Doublethink is rightfully known as something bad, but there is no closer term to describe what I want to describe, so I will ask you to forget about its negative connotations and see it in a new light. Maybe we can find a more suited term for this, but in the meantime, we’ll use this one.

Humans are very kind. Humans are very violent.

These two statements are both true. This is what I mean when I say doublethink.

In the case of this post, doublethink refers to being an outside observer and being an active participant at the same time.

Being an outside observer (in the rest of the text OO) requires assuming a certain mental attitude in life in general, a sort of distance from ‘earthly affairs’. But in no way does it stop one from acting in an ‘earthly affair’. Being an OO and an AP (active participant) at the same time requires us not to commit completely to a certain course of action. It requires us to be able at all times to change our opinion completely, thus avoiding cognitive dissonance. It requires that we rid ourselves of emotional attachments to our opinions and in that way, we never really take sides and always remain outside observers.

In conclusion, we should participate in life. We should influence others, expand positive concepts and change the world. But never should we take sides before looking at the entire situation from the perspective of an outside observer, and we should continue to use this distancing while we do what we do.

Stay out, observe everything.

Numbers are important

Here’s a new exercise for you: when you get into a train, into a bar, into a classroom – close your eyes and try to remember the number of certain things. How many sunglasses were there in the room? How many white sneakers? How many cellphones were visible?

This exercise will give you more precision in your analyses. With it, you also develop your memory and visualization skills. It happened to me more than once that upon entering a certain place, I looked around, spotted the best exit options, spotted the most colorful people and the good-looking women, but had absolutely no idea who else was there. I could give a pretty good description of what I saw, how the place looked like and so on, but had astoundingly low precision when it came to numbers of things and things I didn’t find interesting.

The reason is this: I didn’t find it interesting enough. But then one day I rode a train and after some 20 minutes I became aware of the presence of the most dangerous man in that entire train. The tattoos said war veteran, the insignia said patriot/nationalist, the look said nervousness and potential PTSD, the hands said strength. One could easily infer a presence of a weapon. Understand the gravity of this: for twenty minutes I didn’t notice somebody that could do real physical harm. I didn’t notice him because there were more interesting things to watch. I glanced over him, and my superficial glance didn’t find anything interesting, EVEN THOUGH he was loaded with information.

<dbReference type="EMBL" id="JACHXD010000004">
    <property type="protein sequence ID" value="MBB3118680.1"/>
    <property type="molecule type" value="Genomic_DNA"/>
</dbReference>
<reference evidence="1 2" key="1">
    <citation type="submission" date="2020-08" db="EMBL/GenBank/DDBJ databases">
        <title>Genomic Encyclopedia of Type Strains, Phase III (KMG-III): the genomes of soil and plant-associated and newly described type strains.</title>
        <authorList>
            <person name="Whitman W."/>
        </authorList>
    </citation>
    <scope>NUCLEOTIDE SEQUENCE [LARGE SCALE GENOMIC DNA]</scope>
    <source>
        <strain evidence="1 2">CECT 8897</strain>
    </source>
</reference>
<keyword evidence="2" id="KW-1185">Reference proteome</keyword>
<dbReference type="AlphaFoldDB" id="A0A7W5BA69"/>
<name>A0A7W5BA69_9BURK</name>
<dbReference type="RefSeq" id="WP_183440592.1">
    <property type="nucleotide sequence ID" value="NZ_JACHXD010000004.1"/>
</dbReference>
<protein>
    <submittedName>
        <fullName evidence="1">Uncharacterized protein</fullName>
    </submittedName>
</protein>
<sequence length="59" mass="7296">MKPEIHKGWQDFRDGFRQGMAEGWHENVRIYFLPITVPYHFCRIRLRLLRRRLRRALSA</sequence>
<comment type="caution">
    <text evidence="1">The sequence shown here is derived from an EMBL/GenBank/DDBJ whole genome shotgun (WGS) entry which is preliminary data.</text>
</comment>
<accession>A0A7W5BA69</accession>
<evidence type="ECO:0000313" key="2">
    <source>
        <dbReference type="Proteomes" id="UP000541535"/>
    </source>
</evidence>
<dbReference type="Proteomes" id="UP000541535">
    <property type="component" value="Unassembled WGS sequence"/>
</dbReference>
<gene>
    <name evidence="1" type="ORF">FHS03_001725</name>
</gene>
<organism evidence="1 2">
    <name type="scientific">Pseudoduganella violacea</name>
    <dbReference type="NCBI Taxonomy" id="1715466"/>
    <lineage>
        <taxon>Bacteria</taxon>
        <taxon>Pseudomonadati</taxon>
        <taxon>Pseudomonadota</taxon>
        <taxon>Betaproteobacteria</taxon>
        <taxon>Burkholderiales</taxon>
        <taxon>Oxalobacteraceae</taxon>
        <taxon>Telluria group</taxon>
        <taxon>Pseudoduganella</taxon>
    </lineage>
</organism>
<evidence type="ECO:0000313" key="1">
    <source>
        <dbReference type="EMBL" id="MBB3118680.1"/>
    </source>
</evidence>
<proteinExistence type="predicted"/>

This exercise will teach you too look at people and things you think do not have any meaningful information. And with it, you will learn an important lesson: it is often the most meaningless, bleak, uninteresting thing that has the most interesting story behind it.

Need for scientific statistical research

This whole Sherlockian concept of perception and induction (Sherlock Holmes didn’t deduce but induce. Going from specific to general is induction) is highly subjective and that’s its major drawback. It’s limited insofar that it operates on small variables – details – that should enable us to induce the “larger picture”. Our perception of details is relatively objective: we can say that most people perceive the same thing in a pretty similar manner, but interpret it differently.

Absence of evidence is not evidence of absence

If a person does not have any animal hairs on their pants, it would be a very long shot to conclude that the person in question doesn’t have an animal. If, however, a person has animal hairs on their pants, we conclude that the person either has or has been in a contact with an animal. By analogy, if a person wears a wedding ring, we conclude the person is married, and if there is no ring, we shouldn’t conclude that the person is not married. Or?

Need for statistical knowledge

What if the number of people not wearing wedding rings corresponds highly to the number of people not married? From a purely subjective perspective, I think that most people that don’t wear wedding rings really aren’t married. But that’s just my interpretation and that’s the drawback. It would be best to have a statistical research giving us the percentages so that we know for sure. There are many other specific areas that should be investigated (scientifically) in a similar manner. For example, left-handed and right-handed people wearing bags – what would be the statistical percentage of left-handed people wearing their bags on their left side? Of those wearing them on their right side? Of right-handed people wearing them on the left and on the right?

These are some of the questions that beg a specific statistical answer so that one may get a much more precise theory when inducing. I have recently read about the Bayes theorem. It seems to me that its application in induction has a great potential.